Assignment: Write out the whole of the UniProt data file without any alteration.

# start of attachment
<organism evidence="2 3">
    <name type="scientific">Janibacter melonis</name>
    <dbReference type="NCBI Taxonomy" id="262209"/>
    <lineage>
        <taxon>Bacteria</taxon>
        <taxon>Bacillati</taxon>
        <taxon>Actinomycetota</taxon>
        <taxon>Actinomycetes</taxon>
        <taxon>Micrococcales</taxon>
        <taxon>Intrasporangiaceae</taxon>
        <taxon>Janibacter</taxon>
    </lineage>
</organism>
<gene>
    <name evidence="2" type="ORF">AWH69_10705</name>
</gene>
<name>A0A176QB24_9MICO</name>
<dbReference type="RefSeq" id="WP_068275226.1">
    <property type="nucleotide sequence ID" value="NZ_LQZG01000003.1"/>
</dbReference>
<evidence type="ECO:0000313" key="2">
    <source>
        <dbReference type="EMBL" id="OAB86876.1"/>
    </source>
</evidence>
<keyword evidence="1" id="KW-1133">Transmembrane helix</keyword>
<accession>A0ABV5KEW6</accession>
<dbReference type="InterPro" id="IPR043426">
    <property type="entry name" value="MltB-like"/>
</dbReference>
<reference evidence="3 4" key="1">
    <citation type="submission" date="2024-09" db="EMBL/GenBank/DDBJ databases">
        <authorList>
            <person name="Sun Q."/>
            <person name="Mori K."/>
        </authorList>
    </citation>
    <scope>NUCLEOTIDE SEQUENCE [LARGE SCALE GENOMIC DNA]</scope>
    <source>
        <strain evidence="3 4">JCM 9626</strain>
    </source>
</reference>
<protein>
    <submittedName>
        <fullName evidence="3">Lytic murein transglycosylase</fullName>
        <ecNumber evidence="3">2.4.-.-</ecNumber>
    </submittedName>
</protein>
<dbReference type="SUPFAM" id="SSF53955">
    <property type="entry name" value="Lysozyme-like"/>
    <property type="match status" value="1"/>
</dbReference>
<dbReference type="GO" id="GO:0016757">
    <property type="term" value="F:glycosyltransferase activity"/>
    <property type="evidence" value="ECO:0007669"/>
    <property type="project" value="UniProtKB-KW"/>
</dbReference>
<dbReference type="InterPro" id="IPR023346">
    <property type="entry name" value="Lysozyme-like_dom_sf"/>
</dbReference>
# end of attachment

<organism evidence="2 3">
    <name type="scientific">Janibacter melonis</name>
    <dbReference type="NCBI Taxonomy" id="262209"/>
    <lineage>
        <taxon>Bacteria</taxon>
        <taxon>Bacillati</taxon>
        <taxon>Actinomycetota</taxon>
        <taxon>Actinomycetes</taxon>
        <taxon>Micrococcales</taxon>
        <taxon>Intrasporangiaceae</taxon>
        <taxon>Janibacter</taxon>
    </lineage>
</organism>
<gene>
    <name evidence="2" type="ORF">AWH69_10705</name>
</gene>
<name>A0A176QB24_9MICO</name>
<dbReference type="RefSeq" id="WP_068275226.1">
    <property type="nucleotide sequence ID" value="NZ_LQZG01000003.1"/>
</dbReference>
<evidence type="ECO:0000313" key="2">
    <source>
        <dbReference type="EMBL" id="OAB86876.1"/>
    </source>
</evidence>
<keyword evidence="1" id="KW-1133">Transmembrane helix</keyword>
<accession>A0ABV5KEW6</accession>
<dbReference type="InterPro" id="IPR043426">
    <property type="entry name" value="MltB-like"/>
</dbReference>
<reference evidence="3 4" key="1">
    <citation type="submission" date="2024-09" db="EMBL/GenBank/DDBJ databases">
        <authorList>
            <person name="Sun Q."/>
            <person name="Mori K."/>
        </authorList>
    </citation>
    <scope>NUCLEOTIDE SEQUENCE [LARGE SCALE GENOMIC DNA]</scope>
    <source>
        <strain evidence="3 4">JCM 9626</strain>
    </source>
</reference>
<protein>
    <submittedName>
        <fullName evidence="3">Lytic murein transglycosylase</fullName>
        <ecNumber evidence="3">2.4.-.-</ecNumber>
    </submittedName>
</protein>
<dbReference type="SUPFAM" id="SSF53955">
    <property type="entry name" value="Lysozyme-like"/>
    <property type="match status" value="1"/>
</dbReference>
<dbReference type="GO" id="GO:0016757">
    <property type="term" value="F:glycosyltransferase activity"/>
    <property type="evidence" value="ECO:0007669"/>
    <property type="project" value="UniProtKB-KW"/>
</dbReference>
<dbReference type="InterPro" id="IPR023346">
    <property type="entry name" value="Lysozyme-like_dom_sf"/>
</dbReference>